Carolina Diaz Quijano, Alessandro Fammartino, Wilhelm Gruissem, Christof Sautter:
Genetic Exploration of Quantitative Fungal Resistance in Wheat: Broad Spectrum vs. Specific Approaches


ETH Zurich, Institute of Plant, Animal and Agroecosystem Sciences, Switzerland

Fungal diseases are by far the most important threat for wheat yield and quality. In principle plants use two strategies for defense against fungal infections. One strategy involves specific resistance genes according to Flor (1946) leading to hypersensitive reaction and another one quantitative resistance genes, which provide only partial resistance. Research in the Wheat Consortium of the National Research Program 59 (NFP59) in Zurich has the unique advantage, to have genetically modified wheat lines available that contain different transgenes from the above-mentioned categories for defense against fungal diseases. Race-specific transgenes of alleles of Pm3b from wheat (B. Keller, UniZh) provide resistance against certain powdery mildew strains. On the other hand, chitinase and glucanase double gene expression cassette in Frisal A13 line and glucanase only in Frisal A9 line (J. Fütterer, ETHZ) might provide resistance against a broad spectrum of pathogens containing chitin in their cell walls. As an alternative or supplementary approach, an interstrain inhibition system of so-called ``killer proteins'' (KP) from Ustilago maydis viruses has been explored as a mechanism to increase specific quantitative resistance against smut fungi in wheat. Moreover, KP-genes do not have any endogenous homologous genes, therefore, their expression and activity should be independent of any homeostasis or endogenous signaling. The project analyzes the expression profile of endogenous pathogen-related genes in wheat and compares the profiles between the different types of resistance. We expect from the results new insights into the plant pathogen defense mechanisms, and how it can be enhanced by ectopic transgenes. Particularly, we expect information about putative pleiotropic effects on the expression of endogenous resistance genes.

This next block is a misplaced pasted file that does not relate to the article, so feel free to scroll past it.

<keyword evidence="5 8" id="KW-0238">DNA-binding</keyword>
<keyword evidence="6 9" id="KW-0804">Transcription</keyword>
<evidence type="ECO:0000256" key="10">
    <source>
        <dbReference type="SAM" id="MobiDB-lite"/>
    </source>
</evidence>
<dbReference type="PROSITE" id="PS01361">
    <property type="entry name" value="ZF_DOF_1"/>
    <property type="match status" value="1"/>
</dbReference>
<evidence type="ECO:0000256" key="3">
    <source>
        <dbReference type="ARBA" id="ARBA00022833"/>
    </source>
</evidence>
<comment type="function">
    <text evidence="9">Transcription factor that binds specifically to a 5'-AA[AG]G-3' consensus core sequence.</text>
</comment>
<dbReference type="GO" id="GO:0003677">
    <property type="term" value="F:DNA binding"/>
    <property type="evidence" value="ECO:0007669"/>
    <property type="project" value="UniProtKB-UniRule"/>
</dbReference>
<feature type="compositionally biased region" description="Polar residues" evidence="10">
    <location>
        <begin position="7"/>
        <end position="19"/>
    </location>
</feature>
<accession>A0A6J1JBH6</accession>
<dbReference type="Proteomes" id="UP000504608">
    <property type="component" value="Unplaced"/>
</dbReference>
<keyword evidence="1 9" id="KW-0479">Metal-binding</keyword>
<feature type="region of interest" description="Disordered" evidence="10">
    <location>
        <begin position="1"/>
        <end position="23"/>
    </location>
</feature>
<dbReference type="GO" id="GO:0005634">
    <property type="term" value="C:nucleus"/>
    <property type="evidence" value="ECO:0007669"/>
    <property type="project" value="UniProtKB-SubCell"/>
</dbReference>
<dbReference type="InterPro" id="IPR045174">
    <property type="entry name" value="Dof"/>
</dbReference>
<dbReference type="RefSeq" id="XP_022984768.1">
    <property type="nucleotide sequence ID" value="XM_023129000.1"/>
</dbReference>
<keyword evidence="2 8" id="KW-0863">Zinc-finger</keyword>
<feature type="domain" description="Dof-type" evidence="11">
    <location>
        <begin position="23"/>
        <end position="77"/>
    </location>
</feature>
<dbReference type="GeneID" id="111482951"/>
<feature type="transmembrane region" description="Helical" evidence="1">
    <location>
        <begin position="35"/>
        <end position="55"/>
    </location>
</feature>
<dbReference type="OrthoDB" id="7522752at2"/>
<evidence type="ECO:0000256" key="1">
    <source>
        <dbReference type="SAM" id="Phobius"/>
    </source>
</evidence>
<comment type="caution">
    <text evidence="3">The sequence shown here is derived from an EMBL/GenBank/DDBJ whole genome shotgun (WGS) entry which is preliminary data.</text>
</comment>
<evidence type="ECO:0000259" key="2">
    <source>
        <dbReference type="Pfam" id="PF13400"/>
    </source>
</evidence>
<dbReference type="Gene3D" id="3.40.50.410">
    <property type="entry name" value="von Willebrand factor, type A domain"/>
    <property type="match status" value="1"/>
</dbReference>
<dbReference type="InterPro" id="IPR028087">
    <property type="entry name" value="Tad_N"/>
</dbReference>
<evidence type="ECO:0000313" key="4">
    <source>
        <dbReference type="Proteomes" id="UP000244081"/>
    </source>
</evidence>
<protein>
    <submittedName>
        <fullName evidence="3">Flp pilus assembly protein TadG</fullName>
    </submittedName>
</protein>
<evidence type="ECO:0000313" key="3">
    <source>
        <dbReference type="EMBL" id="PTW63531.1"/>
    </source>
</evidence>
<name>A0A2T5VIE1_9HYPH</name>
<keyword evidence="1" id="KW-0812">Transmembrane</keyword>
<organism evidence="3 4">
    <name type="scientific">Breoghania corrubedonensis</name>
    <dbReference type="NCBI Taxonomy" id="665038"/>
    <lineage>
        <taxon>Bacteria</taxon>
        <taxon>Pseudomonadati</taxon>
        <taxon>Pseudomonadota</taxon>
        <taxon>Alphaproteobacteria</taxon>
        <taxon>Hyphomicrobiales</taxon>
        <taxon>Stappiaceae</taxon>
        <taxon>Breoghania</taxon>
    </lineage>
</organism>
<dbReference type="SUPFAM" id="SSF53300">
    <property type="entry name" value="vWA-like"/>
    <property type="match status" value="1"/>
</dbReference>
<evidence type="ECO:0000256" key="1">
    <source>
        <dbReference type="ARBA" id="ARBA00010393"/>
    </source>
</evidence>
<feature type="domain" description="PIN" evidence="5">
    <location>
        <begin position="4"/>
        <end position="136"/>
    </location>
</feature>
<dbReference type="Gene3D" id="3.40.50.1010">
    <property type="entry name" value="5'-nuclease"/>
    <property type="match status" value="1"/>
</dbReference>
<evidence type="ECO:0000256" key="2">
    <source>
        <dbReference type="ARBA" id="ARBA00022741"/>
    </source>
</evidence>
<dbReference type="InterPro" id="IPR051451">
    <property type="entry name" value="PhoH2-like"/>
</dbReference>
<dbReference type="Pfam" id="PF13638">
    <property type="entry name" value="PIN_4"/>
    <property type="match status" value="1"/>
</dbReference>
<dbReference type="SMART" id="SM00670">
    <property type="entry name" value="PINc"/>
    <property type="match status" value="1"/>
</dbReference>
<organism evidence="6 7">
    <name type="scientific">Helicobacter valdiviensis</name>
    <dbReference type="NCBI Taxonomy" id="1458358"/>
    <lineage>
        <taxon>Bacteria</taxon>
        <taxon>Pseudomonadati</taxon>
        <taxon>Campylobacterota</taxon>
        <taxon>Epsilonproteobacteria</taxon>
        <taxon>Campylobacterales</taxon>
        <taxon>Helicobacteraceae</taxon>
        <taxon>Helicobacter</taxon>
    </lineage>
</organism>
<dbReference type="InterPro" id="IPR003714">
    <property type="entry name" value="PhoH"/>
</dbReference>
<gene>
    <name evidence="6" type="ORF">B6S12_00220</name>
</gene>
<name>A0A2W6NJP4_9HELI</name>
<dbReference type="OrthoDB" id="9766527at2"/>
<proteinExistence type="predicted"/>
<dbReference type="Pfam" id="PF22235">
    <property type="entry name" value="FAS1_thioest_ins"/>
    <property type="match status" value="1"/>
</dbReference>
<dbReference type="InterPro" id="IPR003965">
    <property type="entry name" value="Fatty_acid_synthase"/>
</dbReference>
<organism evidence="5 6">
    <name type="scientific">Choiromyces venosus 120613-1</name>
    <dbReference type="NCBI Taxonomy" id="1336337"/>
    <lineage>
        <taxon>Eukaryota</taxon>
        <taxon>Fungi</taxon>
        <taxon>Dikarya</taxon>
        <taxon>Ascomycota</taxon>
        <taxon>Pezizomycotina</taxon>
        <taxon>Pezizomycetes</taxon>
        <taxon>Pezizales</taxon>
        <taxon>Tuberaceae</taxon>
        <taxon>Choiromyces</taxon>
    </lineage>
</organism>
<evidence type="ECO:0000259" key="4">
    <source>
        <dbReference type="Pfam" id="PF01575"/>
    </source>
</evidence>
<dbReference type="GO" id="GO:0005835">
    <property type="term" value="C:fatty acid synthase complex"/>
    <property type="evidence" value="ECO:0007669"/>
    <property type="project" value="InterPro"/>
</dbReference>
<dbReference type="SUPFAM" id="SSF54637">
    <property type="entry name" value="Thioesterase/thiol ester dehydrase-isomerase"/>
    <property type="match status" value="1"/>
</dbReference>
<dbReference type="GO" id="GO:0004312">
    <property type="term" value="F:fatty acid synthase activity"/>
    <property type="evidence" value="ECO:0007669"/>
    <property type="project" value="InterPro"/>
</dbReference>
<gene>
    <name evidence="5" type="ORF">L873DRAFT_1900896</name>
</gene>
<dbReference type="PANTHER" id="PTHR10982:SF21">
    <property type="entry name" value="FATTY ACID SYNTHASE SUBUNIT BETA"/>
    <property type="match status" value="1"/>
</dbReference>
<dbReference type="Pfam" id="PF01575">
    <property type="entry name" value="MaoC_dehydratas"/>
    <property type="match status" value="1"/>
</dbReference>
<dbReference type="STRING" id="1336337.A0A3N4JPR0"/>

Keywords: Expression profile, pathogen defense, wheat


Contact Address: Christof Sautter, ETH Zurich, Institute of Plants, Animal and Agroecosystem SciencesZurich, Switzerland, e-mail:
Andreas Deininger, October 2010